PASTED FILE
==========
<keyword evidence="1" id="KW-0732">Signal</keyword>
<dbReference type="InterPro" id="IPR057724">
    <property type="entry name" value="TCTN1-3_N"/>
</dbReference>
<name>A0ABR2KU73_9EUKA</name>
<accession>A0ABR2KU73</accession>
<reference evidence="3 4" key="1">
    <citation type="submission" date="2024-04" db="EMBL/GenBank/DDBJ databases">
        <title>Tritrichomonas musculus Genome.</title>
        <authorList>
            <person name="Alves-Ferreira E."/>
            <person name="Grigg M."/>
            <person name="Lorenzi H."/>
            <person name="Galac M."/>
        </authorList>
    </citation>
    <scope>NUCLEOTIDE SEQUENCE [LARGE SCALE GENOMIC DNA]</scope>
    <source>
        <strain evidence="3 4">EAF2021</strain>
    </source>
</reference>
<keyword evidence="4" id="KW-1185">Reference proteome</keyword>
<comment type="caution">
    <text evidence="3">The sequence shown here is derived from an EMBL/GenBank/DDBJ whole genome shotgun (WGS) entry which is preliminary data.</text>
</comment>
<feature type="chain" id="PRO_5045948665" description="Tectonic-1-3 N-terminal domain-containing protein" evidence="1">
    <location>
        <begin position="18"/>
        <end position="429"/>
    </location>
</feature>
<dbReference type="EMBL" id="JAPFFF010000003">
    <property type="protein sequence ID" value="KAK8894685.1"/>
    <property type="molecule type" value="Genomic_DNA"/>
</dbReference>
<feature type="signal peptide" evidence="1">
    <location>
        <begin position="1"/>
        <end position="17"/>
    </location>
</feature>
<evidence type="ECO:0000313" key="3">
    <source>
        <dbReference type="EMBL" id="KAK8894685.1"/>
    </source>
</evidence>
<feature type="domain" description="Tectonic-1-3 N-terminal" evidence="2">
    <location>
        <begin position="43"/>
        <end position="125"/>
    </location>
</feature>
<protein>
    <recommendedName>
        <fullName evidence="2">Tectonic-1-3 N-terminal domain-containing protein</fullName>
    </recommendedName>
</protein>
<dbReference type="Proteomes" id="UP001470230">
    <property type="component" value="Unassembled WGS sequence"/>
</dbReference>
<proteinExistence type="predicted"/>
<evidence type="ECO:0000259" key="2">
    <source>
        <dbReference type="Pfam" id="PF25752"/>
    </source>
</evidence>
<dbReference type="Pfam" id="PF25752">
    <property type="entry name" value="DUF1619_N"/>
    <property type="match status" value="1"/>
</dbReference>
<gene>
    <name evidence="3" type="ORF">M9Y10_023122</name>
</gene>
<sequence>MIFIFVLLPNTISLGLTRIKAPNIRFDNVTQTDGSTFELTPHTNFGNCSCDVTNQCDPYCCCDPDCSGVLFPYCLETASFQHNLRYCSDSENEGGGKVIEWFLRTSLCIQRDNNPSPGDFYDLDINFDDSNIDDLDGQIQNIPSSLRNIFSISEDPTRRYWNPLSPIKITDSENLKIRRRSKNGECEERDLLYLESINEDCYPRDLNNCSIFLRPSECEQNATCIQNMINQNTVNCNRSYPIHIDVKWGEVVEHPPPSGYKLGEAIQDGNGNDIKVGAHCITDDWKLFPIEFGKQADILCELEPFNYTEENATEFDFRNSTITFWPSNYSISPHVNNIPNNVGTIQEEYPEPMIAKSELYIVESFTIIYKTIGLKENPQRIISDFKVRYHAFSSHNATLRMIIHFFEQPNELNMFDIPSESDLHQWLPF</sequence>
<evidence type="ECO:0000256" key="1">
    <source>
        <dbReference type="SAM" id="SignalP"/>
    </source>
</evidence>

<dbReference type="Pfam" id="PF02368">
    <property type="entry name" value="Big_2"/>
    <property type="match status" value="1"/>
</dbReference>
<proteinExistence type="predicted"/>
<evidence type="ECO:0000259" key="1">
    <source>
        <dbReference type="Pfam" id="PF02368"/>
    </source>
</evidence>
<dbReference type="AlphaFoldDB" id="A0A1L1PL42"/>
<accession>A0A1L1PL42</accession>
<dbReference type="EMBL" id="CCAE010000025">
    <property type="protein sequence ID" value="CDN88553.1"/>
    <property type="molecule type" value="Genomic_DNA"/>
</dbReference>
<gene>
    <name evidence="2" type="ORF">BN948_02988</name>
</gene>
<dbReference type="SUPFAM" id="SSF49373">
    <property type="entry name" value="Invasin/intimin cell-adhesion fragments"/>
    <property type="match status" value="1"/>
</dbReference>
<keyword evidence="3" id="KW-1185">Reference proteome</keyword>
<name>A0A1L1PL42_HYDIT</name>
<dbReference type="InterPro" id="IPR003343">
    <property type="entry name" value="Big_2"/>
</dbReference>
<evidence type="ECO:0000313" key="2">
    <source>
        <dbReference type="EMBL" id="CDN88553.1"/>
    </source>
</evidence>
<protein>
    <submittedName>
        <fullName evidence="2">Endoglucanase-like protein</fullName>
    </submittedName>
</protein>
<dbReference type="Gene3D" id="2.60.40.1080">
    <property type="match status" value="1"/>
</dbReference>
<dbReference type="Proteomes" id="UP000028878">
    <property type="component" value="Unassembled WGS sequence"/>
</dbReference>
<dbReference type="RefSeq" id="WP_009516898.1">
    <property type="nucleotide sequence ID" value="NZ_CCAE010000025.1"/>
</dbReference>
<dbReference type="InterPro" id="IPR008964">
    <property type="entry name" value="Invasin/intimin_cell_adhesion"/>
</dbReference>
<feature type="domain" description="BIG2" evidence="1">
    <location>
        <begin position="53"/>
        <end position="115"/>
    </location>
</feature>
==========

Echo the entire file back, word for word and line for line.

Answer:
<keyword evidence="1" id="KW-0732">Signal</keyword>
<dbReference type="InterPro" id="IPR057724">
    <property type="entry name" value="TCTN1-3_N"/>
</dbReference>
<name>A0ABR2KU73_9EUKA</name>
<accession>A0ABR2KU73</accession>
<reference evidence="3 4" key="1">
    <citation type="submission" date="2024-04" db="EMBL/GenBank/DDBJ databases">
        <title>Tritrichomonas musculus Genome.</title>
        <authorList>
            <person name="Alves-Ferreira E."/>
            <person name="Grigg M."/>
            <person name="Lorenzi H."/>
            <person name="Galac M."/>
        </authorList>
    </citation>
    <scope>NUCLEOTIDE SEQUENCE [LARGE SCALE GENOMIC DNA]</scope>
    <source>
        <strain evidence="3 4">EAF2021</strain>
    </source>
</reference>
<keyword evidence="4" id="KW-1185">Reference proteome</keyword>
<comment type="caution">
    <text evidence="3">The sequence shown here is derived from an EMBL/GenBank/DDBJ whole genome shotgun (WGS) entry which is preliminary data.</text>
</comment>
<feature type="chain" id="PRO_5045948665" description="Tectonic-1-3 N-terminal domain-containing protein" evidence="1">
    <location>
        <begin position="18"/>
        <end position="429"/>
    </location>
</feature>
<dbReference type="EMBL" id="JAPFFF010000003">
    <property type="protein sequence ID" value="KAK8894685.1"/>
    <property type="molecule type" value="Genomic_DNA"/>
</dbReference>
<feature type="signal peptide" evidence="1">
    <location>
        <begin position="1"/>
        <end position="17"/>
    </location>
</feature>
<evidence type="ECO:0000313" key="3">
    <source>
        <dbReference type="EMBL" id="KAK8894685.1"/>
    </source>
</evidence>
<feature type="domain" description="Tectonic-1-3 N-terminal" evidence="2">
    <location>
        <begin position="43"/>
        <end position="125"/>
    </location>
</feature>
<protein>
    <recommendedName>
        <fullName evidence="2">Tectonic-1-3 N-terminal domain-containing protein</fullName>
    </recommendedName>
</protein>
<dbReference type="Proteomes" id="UP001470230">
    <property type="component" value="Unassembled WGS sequence"/>
</dbReference>
<proteinExistence type="predicted"/>
<evidence type="ECO:0000259" key="2">
    <source>
        <dbReference type="Pfam" id="PF25752"/>
    </source>
</evidence>
<dbReference type="Pfam" id="PF25752">
    <property type="entry name" value="DUF1619_N"/>
    <property type="match status" value="1"/>
</dbReference>
<gene>
    <name evidence="3" type="ORF">M9Y10_023122</name>
</gene>
<sequence>MIFIFVLLPNTISLGLTRIKAPNIRFDNVTQTDGSTFELTPHTNFGNCSCDVTNQCDPYCCCDPDCSGVLFPYCLETASFQHNLRYCSDSENEGGGKVIEWFLRTSLCIQRDNNPSPGDFYDLDINFDDSNIDDLDGQIQNIPSSLRNIFSISEDPTRRYWNPLSPIKITDSENLKIRRRSKNGECEERDLLYLESINEDCYPRDLNNCSIFLRPSECEQNATCIQNMINQNTVNCNRSYPIHIDVKWGEVVEHPPPSGYKLGEAIQDGNGNDIKVGAHCITDDWKLFPIEFGKQADILCELEPFNYTEENATEFDFRNSTITFWPSNYSISPHVNNIPNNVGTIQEEYPEPMIAKSELYIVESFTIIYKTIGLKENPQRIISDFKVRYHAFSSHNATLRMIIHFFEQPNELNMFDIPSESDLHQWLPF</sequence>
<evidence type="ECO:0000256" key="1">
    <source>
        <dbReference type="SAM" id="SignalP"/>
    </source>
</evidence>

<dbReference type="Pfam" id="PF02368">
    <property type="entry name" value="Big_2"/>
    <property type="match status" value="1"/>
</dbReference>
<proteinExistence type="predicted"/>
<evidence type="ECO:0000259" key="1">
    <source>
        <dbReference type="Pfam" id="PF02368"/>
    </source>
</evidence>
<dbReference type="AlphaFoldDB" id="A0A1L1PL42"/>
<accession>A0A1L1PL42</accession>
<dbReference type="EMBL" id="CCAE010000025">
    <property type="protein sequence ID" value="CDN88553.1"/>
    <property type="molecule type" value="Genomic_DNA"/>
</dbReference>
<gene>
    <name evidence="2" type="ORF">BN948_02988</name>
</gene>
<dbReference type="SUPFAM" id="SSF49373">
    <property type="entry name" value="Invasin/intimin cell-adhesion fragments"/>
    <property type="match status" value="1"/>
</dbReference>
<keyword evidence="3" id="KW-1185">Reference proteome</keyword>
<name>A0A1L1PL42_HYDIT</name>
<dbReference type="InterPro" id="IPR003343">
    <property type="entry name" value="Big_2"/>
</dbReference>
<evidence type="ECO:0000313" key="2">
    <source>
        <dbReference type="EMBL" id="CDN88553.1"/>
    </source>
</evidence>
<protein>
    <submittedName>
        <fullName evidence="2">Endoglucanase-like protein</fullName>
    </submittedName>
</protein>
<dbReference type="Gene3D" id="2.60.40.1080">
    <property type="match status" value="1"/>
</dbReference>
<dbReference type="Proteomes" id="UP000028878">
    <property type="component" value="Unassembled WGS sequence"/>
</dbReference>
<dbReference type="RefSeq" id="WP_009516898.1">
    <property type="nucleotide sequence ID" value="NZ_CCAE010000025.1"/>
</dbReference>
<dbReference type="InterPro" id="IPR008964">
    <property type="entry name" value="Invasin/intimin_cell_adhesion"/>
</dbReference>
<feature type="domain" description="BIG2" evidence="1">
    <location>
        <begin position="53"/>
        <end position="115"/>
    </location>
</feature>